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ISSUE 121 VOL 11 PUBLISHED 2/22/2008

V-week allows discourse for all

By Annie Ashby
Associate Editor

Friday, February 22, 2008

V-Day, internationally recognized on Feb. 14, marked an important day for lovers of valentines and vaginas at St. Olaf. A global movement to stop violence against women and girls, V-Day is celebrated at St. Olaf with a full-fledged V-Week of sexuality-related discourse.

The V-Day movement was inspired by Eve Ensler's play, "The Vagina Monologues" and was founded as a non-profit charity in 1998.

According to, the organization serves to incorporate the monologues with the message of ending violence against women. Through the V-Day campaign, St. Olaf is able to produce "The Vagina Monologues" to raise awareness, education, and funds for V-Day.

St. Olaf V-Day planner Laural Bretner '08 explains why St. Olaf takes V-Day one step further.

"Most schools only do 'the Vagina Monologues', but we do the whole week," Bretner said.

"This allows for more student involvement. V-Week is about fun and awareness: our mission is to spread information, raise money and raise awareness against violence towards women." V-Week began with a screening of documentary "Until the Violence Stops" on Sunday in the Gender and Sexuality Center. The film explained how "The Vagina Monologues" grew into V-Day from the grassroots up. Other events of the week include a vagina wellness workshop, a special men's event for ending violence, a discussion of modern feminism and V-Day, and the V-Week Carnival.

V-Week ends traditionally with St. Olaf's production of "The Vagina Monolgues" on Saturday, Feb. 23. Tickets are available at the V-Week table outside the Caf for $5.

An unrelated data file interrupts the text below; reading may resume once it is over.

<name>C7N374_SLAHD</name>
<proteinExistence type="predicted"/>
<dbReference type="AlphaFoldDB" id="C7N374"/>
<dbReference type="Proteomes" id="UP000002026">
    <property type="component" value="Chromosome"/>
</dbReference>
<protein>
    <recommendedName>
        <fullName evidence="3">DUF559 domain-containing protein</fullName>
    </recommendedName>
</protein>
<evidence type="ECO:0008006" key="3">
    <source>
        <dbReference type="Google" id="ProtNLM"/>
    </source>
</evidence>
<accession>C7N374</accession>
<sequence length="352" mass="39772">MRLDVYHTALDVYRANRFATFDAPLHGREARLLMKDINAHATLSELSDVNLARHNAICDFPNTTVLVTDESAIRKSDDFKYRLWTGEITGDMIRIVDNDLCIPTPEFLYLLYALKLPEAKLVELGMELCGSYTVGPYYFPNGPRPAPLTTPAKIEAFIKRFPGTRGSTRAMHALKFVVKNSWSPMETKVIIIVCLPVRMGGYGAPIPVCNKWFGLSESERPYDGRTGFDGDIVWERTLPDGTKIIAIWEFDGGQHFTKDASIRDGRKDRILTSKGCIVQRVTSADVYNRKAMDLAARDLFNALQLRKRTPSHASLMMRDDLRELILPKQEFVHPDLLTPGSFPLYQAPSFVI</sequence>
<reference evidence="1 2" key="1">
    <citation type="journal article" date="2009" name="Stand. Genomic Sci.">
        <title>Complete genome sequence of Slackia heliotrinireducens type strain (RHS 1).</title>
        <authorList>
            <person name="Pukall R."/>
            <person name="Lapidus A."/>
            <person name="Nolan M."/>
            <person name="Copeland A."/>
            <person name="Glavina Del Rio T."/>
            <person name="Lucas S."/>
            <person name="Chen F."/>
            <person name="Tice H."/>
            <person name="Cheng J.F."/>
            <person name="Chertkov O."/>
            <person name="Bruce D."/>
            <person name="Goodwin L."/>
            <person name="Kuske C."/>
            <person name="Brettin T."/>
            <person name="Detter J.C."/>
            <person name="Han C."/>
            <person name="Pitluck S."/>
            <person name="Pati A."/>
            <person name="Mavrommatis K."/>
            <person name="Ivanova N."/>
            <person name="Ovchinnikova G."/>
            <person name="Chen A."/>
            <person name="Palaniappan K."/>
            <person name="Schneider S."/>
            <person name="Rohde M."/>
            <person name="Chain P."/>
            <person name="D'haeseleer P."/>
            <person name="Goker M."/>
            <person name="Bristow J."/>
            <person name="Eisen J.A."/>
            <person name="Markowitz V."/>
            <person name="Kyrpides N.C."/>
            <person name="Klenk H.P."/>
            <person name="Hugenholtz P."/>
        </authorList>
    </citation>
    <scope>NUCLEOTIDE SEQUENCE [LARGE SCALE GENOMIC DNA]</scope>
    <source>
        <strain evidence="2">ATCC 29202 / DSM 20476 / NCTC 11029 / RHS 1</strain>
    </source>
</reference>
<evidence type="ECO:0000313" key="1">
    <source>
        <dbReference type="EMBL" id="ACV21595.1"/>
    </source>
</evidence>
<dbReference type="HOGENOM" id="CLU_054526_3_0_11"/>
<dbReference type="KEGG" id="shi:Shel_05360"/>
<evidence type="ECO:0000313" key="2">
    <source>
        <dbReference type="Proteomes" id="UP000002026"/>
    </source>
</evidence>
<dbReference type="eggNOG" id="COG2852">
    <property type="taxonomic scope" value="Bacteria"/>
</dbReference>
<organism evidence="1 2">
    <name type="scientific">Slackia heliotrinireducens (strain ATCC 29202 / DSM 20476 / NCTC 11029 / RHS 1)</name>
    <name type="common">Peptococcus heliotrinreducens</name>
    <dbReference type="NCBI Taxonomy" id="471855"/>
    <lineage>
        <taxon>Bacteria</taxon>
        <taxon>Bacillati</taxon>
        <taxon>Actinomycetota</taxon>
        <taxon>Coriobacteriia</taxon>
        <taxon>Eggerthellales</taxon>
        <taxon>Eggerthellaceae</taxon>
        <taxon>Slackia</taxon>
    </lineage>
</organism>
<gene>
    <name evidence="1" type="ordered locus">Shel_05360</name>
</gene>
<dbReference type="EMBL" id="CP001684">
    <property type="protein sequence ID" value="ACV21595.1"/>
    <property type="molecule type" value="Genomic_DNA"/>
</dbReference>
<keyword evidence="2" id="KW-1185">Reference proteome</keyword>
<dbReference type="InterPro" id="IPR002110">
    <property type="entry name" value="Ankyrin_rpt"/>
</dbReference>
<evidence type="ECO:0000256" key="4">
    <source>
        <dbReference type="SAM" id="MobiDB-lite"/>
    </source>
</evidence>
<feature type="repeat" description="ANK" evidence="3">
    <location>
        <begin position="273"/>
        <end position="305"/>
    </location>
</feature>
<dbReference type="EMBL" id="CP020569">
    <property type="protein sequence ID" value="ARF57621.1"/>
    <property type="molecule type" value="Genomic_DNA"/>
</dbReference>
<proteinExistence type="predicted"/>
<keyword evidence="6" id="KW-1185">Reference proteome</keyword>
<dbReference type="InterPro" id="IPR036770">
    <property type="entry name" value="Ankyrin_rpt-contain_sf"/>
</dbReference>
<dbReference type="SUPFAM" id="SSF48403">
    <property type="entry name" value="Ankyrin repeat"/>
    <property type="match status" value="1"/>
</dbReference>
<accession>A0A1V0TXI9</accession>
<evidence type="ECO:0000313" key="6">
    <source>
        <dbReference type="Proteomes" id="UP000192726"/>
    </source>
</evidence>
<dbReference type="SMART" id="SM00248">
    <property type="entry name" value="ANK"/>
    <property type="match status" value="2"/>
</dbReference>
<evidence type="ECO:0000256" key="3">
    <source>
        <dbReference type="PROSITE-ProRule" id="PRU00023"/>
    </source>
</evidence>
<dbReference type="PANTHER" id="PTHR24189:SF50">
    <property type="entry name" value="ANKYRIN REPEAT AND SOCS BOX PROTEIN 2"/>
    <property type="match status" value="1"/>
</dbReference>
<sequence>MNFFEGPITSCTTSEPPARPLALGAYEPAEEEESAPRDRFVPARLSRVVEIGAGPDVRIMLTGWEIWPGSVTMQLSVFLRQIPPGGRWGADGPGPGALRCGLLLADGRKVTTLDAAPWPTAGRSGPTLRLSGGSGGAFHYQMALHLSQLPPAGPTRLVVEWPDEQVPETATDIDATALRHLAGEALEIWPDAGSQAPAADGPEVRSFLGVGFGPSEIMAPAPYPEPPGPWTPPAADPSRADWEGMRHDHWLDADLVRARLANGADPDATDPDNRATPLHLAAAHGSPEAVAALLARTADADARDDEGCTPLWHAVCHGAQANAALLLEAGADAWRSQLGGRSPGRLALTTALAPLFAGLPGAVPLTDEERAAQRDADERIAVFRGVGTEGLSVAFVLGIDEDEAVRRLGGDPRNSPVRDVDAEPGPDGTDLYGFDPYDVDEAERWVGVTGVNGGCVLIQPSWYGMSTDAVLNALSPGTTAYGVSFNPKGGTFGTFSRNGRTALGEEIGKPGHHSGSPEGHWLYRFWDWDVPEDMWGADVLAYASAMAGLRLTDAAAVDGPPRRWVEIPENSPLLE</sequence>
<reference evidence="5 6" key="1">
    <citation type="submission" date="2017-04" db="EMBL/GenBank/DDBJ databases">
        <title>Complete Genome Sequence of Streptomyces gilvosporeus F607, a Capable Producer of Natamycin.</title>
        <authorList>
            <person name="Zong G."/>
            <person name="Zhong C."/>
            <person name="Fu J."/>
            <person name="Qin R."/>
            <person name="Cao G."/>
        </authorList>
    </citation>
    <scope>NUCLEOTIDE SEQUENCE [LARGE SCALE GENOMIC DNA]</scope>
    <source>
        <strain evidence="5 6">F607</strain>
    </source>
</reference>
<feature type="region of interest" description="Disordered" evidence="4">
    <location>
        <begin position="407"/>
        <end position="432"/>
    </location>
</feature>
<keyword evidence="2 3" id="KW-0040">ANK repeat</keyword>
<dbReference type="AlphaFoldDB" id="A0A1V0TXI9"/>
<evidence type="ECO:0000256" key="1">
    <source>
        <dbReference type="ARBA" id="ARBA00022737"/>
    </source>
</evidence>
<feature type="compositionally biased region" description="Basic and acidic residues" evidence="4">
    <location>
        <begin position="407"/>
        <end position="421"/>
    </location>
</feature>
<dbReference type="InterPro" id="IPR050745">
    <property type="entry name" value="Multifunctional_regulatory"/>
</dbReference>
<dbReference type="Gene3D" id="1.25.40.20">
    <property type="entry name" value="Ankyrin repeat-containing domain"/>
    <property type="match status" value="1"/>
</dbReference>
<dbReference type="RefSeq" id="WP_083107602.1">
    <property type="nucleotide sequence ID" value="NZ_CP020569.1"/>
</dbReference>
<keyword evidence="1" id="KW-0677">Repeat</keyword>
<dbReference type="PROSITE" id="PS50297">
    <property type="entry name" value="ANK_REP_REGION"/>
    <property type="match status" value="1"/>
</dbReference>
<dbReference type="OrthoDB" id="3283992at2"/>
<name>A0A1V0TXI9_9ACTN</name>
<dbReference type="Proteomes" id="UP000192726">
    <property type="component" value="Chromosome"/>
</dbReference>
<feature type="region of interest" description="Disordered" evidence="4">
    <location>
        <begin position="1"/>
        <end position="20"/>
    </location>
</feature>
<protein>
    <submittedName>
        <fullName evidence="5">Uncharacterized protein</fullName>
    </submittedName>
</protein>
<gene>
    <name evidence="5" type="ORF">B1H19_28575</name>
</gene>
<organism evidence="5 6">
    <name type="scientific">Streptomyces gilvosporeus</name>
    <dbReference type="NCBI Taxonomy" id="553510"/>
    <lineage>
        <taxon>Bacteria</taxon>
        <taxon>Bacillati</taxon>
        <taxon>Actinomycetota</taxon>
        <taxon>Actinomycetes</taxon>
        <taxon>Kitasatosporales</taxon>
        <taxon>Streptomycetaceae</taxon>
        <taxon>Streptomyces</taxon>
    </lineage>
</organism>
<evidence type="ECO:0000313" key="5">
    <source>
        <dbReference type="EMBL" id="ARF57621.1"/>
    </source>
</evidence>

In addition to Eve Ensler's play, St. Olaf has created their own production, entitled "The St. Olaf (vagina) Monologues," showing on Sunday, February 24 at 7:30 p.m. in Viking Theater.

"'The St. Olaf Monologues' are an outlet to respond to the week's emotions," Bretner said. "'The Vagina Monolgues' are very powerful and have a different emotional impact on everyone. Having our own monologues allows students, male or female, to react."

V-Week at St. Olaf is put on by a group of students who collaborate once a year for this event.

Many clubs and organizations also put time and effort into making V-Week a success, namely SARN, the Gender and Sexuality Center, Feminists for Change, Students for Reproductive Health, the Art House, and the Cooperative Justice House.

This unique blend of input helps to provide a strong, supportive community for V-Week.

Co-planner Anya Galli '08 is proud of the community of supporters V-Week brings together.

"The people who support survivors of sexual assault have become a community. Future assaults are less likely to happen on this campus when survivors can be a voice of hope."

Galli believes that the St. Olaf campus has potential to become a more welcoming place to discuss sexuality and feminism.

"Despite how present sex is in our culture, it's still taboo to talk about it," Galli said. "In our generation, feminism has also gotten a bad rep. [V-Week] can be intimidating, because there's a low level of understanding of feminism. Really, anyone who supports women is a feminist."

V-week hopes to bring an open, accepting attitude towards sexuality to St. Olaf through awareness and discussion. "It's inspiring to see so much visibility for women's issues," Galli said. "There's a community of support behind us."

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